Romance with Jennifer Aniston – Just Go with It

One of the more impressive facts about Adam Sandler's career is the long list of A-list leading ladies that have appeared in his films. The actor has collaborated on three different projects opposite Drew Barrymore. Meanwhile, the comedian has shared romantic scenes with Fairuza Balk, Winona Ryder, Marisa Tomei, Kate Beckinsale, Jessica Biel, Salma Hayek Pinault, and more. 

While Sandler manages to build a bond with all his co-stars, the chemistry between him and former "Friends" star Jennifer Aniston is undeniable. The pair have already made two films together with a third reportedly on the way (per Hollywood Reporter). The ongoing partnership makes sense considering the two performers legitimately work well together. Truthfully, much of the romantic chemistry is ad-libbed and so realistic that it makes the movie. "When we were romantic, we were ad-libbing. Jennifer was very uncomfortable in scenes with her brother — I'm brotherly to her — so a brother being that close, she started ad-libbing," Sandler stated while on Oprah talking about the 2011 film "Just Go with It." "Like, 'Let me say something funny because your big nose is about to hit me.'"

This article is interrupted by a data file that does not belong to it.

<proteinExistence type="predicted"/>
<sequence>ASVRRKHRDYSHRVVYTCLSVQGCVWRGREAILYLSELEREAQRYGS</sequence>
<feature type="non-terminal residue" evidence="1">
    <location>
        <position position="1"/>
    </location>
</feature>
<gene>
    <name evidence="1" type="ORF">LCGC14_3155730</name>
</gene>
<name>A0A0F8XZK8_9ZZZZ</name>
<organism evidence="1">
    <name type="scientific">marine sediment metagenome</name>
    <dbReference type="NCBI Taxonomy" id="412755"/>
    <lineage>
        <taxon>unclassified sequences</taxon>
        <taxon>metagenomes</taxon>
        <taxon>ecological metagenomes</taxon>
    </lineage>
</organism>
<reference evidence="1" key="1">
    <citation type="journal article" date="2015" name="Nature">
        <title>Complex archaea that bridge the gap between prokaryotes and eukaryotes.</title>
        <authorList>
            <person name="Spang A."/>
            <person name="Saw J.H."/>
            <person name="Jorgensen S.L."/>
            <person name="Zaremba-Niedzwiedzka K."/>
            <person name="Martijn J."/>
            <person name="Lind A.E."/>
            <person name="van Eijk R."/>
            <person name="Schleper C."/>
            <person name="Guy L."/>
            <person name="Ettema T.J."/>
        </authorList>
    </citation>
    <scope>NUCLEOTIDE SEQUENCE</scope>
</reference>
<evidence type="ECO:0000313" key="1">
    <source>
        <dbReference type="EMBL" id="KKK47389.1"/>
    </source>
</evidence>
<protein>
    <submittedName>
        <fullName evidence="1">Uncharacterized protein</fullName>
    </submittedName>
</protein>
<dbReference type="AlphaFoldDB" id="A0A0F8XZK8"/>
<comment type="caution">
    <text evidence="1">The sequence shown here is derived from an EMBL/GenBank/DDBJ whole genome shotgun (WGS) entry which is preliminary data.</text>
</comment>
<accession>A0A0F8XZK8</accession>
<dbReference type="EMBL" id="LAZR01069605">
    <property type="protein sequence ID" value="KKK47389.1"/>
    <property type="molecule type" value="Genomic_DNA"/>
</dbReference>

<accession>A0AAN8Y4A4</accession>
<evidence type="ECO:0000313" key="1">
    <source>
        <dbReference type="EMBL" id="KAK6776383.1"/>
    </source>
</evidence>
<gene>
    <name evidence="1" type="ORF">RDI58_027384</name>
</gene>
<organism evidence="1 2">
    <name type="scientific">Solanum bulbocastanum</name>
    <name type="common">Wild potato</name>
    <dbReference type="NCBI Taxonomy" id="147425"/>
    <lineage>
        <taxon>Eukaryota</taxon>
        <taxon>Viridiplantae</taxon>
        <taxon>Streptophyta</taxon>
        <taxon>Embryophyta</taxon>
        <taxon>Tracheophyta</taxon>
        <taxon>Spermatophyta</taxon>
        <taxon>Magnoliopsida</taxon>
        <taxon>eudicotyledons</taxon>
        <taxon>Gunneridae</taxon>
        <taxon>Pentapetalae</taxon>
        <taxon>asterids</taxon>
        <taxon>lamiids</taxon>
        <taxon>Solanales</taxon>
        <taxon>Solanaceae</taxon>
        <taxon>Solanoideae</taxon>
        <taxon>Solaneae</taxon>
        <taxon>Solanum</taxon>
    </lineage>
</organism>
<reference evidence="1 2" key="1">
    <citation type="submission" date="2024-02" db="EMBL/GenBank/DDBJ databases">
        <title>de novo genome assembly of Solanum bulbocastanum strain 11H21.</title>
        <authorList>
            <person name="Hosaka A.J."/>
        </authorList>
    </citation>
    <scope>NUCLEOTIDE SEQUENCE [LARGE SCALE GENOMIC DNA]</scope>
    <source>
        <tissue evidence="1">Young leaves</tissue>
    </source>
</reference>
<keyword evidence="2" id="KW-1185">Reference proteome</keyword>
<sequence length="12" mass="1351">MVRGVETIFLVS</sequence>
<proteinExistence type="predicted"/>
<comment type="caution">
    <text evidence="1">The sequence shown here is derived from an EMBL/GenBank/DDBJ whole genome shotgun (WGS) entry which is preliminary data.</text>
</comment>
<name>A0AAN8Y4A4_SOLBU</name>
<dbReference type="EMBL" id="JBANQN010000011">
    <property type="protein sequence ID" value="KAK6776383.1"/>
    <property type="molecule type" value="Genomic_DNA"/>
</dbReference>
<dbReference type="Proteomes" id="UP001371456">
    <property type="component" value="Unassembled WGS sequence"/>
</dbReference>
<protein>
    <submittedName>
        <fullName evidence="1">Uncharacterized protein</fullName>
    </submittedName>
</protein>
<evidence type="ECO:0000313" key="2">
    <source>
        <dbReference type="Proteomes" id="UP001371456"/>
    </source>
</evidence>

Josh Gad vs Navy SEALS – Pixels

"Pixels" is one of Adam Sandler's most ambitious films to date. The movie, about an alien invasion featuring nostalgic video game characters, required a heavier dose of CGI than is standard in a Sandler flick. Unfortunately, the extra effort and appearances from Donkey Kong and Pac-Man did not translate to better reception as "Pixels" was effectively slammed by critics. Still, the Chris Columbus film boasts a comedic cast, including Peter Dinklage, Kevin James, and Josh Gad. With such star power behind it, "Pixels" is yet another movie where fun was had on set.